In 1889, French poet Rosemonde Gérard wrote, “Car, vois-tu, chaque jour je t’aime advantage / Aujourd’hui plus qu’hier et bien moins que demain.” (“L’Eternelle Chanson,” Les Pipeaux).
The passage translates into English as, “For, you see, each day I love you more / Today more than yesterday and less than tomorrow.” The poem was written for her husband, writer Edmond Rostand.
The above brass medallion edits the lines to, “+ qu hier - que demain.” Similar charms made from a variety of metals have been produced over the years, and are still considered a token of love today. “Plus Qu'hier Moins Que Demain” is also the title of a song by Lévis Bouliane, and a French film about a family in the countryside of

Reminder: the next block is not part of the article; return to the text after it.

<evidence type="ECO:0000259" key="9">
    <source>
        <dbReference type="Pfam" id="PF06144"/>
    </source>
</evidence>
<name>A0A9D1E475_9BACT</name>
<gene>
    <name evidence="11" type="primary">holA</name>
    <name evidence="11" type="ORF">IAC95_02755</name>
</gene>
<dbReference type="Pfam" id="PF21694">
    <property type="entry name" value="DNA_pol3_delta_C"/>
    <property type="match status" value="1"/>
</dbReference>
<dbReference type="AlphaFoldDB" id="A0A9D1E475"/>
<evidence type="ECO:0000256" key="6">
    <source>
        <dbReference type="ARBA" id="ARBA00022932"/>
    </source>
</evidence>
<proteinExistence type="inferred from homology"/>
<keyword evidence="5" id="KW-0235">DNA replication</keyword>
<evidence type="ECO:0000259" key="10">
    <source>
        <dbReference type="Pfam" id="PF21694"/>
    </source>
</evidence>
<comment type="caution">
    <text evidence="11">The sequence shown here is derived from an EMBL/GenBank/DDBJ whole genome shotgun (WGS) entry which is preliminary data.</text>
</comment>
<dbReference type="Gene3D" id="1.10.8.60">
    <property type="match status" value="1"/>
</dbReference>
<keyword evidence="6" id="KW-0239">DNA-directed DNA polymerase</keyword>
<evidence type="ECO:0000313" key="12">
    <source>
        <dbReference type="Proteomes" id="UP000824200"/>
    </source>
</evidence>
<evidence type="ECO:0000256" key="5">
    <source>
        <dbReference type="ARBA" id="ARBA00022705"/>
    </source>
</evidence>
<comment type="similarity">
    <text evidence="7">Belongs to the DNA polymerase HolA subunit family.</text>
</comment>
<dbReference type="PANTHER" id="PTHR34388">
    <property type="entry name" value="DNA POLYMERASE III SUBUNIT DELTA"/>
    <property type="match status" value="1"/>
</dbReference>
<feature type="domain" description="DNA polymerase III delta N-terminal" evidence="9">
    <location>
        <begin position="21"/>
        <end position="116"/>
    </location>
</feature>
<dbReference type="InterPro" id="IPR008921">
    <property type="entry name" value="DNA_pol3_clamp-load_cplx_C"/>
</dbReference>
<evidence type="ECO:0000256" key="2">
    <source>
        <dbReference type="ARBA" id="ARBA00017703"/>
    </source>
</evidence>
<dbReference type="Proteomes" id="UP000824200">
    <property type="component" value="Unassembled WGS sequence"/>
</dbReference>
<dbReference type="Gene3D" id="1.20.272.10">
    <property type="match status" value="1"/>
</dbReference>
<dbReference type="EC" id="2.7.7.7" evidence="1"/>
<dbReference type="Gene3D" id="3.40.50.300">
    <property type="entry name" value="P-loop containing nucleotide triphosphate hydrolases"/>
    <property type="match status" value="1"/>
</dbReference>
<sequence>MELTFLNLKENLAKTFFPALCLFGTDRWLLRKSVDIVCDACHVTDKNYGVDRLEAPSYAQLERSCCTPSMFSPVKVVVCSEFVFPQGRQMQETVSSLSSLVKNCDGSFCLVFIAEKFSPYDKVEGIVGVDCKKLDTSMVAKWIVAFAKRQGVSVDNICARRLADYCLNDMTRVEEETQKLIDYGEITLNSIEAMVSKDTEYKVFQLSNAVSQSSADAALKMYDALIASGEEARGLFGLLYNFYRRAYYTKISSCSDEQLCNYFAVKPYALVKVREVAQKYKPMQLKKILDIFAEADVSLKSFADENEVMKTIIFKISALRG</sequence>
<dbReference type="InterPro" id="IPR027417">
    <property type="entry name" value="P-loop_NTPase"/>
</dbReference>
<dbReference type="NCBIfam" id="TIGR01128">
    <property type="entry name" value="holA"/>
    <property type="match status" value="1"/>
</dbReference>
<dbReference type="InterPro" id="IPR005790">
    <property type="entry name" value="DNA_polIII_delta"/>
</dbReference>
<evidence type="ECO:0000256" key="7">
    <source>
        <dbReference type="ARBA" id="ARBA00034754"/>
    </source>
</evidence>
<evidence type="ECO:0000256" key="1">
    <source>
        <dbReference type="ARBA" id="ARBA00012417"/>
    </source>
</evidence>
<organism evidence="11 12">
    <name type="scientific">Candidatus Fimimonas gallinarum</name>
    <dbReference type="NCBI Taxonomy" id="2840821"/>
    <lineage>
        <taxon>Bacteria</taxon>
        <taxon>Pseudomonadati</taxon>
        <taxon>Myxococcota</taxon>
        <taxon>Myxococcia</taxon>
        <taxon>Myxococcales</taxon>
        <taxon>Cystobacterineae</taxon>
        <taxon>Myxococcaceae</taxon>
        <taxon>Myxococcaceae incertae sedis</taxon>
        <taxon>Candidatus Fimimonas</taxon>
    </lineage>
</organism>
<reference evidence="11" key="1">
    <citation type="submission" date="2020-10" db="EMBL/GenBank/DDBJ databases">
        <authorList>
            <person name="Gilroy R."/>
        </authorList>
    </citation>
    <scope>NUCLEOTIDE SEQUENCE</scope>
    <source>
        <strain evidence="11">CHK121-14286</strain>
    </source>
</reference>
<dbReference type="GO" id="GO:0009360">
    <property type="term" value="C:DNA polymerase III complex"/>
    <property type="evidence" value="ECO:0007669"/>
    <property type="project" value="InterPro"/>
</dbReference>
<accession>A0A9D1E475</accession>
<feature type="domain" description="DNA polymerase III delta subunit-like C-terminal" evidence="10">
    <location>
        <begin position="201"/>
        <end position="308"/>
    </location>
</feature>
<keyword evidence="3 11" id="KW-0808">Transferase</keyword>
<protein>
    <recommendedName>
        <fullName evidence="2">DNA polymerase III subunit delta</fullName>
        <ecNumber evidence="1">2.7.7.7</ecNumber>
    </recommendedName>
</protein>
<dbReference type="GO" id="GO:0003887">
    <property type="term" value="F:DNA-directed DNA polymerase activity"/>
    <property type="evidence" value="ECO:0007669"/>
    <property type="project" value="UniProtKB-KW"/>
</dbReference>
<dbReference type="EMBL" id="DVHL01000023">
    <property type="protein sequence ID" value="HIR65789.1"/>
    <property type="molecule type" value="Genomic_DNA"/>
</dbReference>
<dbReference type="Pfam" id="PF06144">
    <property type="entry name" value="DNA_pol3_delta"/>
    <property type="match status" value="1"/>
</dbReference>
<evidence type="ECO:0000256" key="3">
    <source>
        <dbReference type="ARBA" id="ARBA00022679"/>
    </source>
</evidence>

In Jacotot’s language “class,” students first studied the words, next the letters, then the grammar, and finally the meaning, until a single paragraph became a gateway to learning an entire literature—all without a teacher to guide the process. He said that that people differ only in their wills to use their intelligence, so if you want to learn absolutely anything, you have the ability.
Any approach that takes the class system out of the classroom sounds like love to me! There is so much emotion in Gérard’s poem, you might be surprised at what you might understand and feel—even if you don’t think you can speak French.